In front of 50 of his neighbors, Joseph Stefko offered up his vision for downtown Largo. "It is a jewel in the rough, ready to take off,'' he said.
Stefko, the owner of Hair Jungle on Sixth Street NW, spoke to downtown business owners at the Hampton Inn on Monday night to share his recent work with Largo's Neighborhood Partnership Program as well as encourage the community to step up and help "take this area to the next level.''
After living and working in the area for 14 years, the 46-year-old decided it was time to take action. "All I ever heard is how nobody helps us, and now, I want to say that the city will help us. I learned that it has brought new people on board and this is our chance for success.''
For the past year, Stefko has received guidance from Darci Dore, Largo's neighborhood coordinator hired in April 2007. Together they researched successful communities throughout the region and came up with a game plan. "My job is to help strengthen the neighborhoods,'' said Dore, who studied urban planning at University of Michigan. "Although we're involved in this, we're strictly in a supportive role.''
At the meeting, Stefko proposed a new name for downtown: the Old Northwest.
"We came up with this after meeting with people in the Old Northeast in St. Pete and Hyde Park in Tampa. The first thing I learned was that we needed an identity,'' he said. "We can put it on business cards, or people can quickly say things like, 'Let's go eat at that place in the Old Northwest.' ''
Throughout the evening, business owners applauded Stefko's work. Mike Fisher, owner of MoJo Powersports, expressed relief.
"I've lived here since 1968 and not until I began working in downtown this year did I realize how quaint and how much the area has to offer,'' Fisher said. "I've heard how important identity and branding is these days, and I think your work is great.''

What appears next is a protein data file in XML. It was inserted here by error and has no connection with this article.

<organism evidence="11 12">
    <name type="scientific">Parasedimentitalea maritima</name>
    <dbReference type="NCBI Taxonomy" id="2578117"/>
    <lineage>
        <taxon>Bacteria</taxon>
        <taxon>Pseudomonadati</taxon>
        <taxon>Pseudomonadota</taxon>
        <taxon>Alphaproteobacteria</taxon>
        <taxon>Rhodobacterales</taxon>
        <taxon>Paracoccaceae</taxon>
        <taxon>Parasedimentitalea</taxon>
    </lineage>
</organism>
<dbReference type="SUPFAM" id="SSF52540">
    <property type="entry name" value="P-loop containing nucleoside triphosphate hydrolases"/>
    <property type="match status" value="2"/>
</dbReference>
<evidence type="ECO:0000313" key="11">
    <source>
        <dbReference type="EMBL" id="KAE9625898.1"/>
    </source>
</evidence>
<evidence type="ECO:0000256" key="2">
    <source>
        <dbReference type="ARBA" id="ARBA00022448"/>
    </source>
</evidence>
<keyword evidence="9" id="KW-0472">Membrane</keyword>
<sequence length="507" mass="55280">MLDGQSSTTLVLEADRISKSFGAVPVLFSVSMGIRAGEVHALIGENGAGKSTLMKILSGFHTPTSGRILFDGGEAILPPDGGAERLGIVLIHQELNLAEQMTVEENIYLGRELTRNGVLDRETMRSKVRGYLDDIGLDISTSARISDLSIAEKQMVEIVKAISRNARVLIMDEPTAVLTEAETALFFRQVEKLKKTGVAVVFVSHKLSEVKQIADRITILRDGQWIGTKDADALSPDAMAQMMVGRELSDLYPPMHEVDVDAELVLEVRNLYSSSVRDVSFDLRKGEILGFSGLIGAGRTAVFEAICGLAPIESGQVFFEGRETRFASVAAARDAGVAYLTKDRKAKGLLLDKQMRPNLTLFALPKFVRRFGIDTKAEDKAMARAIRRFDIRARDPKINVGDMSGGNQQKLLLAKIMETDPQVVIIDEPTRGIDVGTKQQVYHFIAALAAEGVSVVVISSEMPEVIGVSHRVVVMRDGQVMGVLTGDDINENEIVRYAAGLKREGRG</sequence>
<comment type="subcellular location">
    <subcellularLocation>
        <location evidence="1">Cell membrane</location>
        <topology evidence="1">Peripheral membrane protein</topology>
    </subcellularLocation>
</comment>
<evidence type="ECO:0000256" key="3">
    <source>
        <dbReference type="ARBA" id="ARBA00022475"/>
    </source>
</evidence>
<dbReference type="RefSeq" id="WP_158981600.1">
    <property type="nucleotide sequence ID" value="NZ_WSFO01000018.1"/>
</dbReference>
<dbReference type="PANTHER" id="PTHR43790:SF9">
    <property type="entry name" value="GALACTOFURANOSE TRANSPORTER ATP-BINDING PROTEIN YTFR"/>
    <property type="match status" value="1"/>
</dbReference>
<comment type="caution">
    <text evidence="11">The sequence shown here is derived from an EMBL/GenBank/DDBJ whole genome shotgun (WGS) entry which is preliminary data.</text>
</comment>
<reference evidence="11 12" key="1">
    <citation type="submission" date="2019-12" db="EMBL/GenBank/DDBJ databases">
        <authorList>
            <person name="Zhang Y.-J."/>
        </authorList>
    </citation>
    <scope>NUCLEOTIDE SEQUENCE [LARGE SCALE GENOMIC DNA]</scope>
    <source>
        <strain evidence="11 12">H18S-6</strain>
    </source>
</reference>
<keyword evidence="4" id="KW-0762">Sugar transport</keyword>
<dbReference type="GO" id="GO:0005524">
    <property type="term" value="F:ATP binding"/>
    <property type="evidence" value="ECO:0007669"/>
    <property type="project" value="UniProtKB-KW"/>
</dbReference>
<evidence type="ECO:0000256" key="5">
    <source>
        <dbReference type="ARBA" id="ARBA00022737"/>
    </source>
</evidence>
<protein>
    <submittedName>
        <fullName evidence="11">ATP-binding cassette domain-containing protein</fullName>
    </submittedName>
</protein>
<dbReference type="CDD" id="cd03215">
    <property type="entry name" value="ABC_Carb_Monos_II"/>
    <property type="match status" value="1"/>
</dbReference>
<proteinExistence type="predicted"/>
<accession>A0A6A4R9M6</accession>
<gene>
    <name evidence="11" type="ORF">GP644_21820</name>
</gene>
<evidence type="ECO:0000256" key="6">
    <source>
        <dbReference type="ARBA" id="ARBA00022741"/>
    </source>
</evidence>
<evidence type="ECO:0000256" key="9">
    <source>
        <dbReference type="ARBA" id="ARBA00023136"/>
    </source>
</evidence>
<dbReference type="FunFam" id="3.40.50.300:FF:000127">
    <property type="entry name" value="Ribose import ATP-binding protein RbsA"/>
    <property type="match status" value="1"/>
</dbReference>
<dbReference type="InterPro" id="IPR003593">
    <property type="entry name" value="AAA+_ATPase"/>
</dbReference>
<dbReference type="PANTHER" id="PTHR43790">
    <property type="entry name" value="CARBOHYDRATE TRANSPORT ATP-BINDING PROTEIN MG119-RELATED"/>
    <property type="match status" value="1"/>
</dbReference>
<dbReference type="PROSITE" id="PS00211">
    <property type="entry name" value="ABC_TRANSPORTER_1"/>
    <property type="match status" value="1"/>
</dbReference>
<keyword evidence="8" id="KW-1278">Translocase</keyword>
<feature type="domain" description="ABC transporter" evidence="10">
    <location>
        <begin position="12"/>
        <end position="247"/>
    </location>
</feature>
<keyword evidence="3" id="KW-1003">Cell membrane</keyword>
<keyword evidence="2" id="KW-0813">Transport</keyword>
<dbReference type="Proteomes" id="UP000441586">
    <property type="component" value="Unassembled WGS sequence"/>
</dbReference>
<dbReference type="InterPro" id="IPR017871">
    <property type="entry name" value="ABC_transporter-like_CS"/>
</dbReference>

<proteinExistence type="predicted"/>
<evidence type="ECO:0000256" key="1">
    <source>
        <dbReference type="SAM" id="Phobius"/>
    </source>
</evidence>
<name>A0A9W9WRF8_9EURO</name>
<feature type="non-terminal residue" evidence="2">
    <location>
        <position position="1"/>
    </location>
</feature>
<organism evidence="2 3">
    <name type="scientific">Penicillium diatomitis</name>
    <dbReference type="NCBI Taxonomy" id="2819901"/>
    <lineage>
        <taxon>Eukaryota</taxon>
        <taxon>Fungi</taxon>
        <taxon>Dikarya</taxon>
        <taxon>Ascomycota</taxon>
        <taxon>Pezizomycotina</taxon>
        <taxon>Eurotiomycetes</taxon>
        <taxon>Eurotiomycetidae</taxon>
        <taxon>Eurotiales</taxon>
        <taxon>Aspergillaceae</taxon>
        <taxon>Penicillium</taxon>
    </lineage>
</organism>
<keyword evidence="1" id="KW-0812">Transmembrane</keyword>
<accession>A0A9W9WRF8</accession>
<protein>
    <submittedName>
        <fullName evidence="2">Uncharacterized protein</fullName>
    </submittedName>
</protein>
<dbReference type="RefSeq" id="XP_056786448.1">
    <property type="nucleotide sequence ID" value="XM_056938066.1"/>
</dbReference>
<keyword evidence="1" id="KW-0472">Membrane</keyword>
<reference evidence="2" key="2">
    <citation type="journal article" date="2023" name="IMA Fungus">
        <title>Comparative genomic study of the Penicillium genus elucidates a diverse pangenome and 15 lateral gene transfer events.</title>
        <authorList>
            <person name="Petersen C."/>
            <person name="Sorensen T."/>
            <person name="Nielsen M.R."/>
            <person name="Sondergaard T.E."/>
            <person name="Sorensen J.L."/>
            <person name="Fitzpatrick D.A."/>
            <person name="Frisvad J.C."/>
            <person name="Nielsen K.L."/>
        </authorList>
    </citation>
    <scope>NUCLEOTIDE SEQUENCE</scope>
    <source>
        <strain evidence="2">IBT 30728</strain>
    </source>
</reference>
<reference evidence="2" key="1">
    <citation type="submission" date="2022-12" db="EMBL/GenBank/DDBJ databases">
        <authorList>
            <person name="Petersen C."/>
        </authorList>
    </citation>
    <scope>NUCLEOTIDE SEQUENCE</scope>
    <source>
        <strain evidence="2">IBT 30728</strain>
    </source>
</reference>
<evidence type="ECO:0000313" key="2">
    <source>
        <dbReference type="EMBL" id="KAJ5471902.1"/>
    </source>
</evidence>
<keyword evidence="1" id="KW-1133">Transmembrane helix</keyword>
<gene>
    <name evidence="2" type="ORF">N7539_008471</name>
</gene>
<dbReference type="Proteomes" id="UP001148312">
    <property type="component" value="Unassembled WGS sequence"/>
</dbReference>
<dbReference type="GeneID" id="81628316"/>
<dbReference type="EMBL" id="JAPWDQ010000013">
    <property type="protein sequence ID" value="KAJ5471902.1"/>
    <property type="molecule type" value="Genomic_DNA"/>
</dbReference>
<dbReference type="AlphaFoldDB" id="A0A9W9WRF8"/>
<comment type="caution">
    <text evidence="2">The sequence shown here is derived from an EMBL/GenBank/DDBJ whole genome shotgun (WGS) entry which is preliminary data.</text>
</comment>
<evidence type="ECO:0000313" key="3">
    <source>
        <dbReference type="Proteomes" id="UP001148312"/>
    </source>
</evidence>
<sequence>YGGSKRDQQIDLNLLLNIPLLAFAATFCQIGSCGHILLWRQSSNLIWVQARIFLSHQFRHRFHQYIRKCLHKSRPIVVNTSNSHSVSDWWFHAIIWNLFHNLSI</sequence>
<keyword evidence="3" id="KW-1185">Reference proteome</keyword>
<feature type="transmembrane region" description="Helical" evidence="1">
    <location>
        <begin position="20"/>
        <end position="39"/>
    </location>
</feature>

Stefko told the crowd it's also time to build an online directory. It will be linked to the city's Web site. "This area is due to explode. With the economy the way it is, we have to join together and use what the city has to offer as well.''
This is not the first time the downtown business community has attempted to join forces. In 1998, with support from Florida's Main Street program, businesses formed the Largo Main Street Association. The group disbanded in 2006.
Charles Graul, Largo Main Street's last president, was told of the new endeavor in a phone interview Tuesday night. He was skeptical. "This has been tried before. My advice would be to not reinvent the wheel.''
Graul believes the reason for the last group's demise was that business owners, the chamber and the city didn't work together easily. "The day Main Street ended was a sad day. The group was like family,'' he said.
Stefko acknowledges the challenges ahead, but he believes the city has changed. "I was here when Main Street was around. Things were just starting to redevelop during that time, and now these are new times. I'm staying positive.''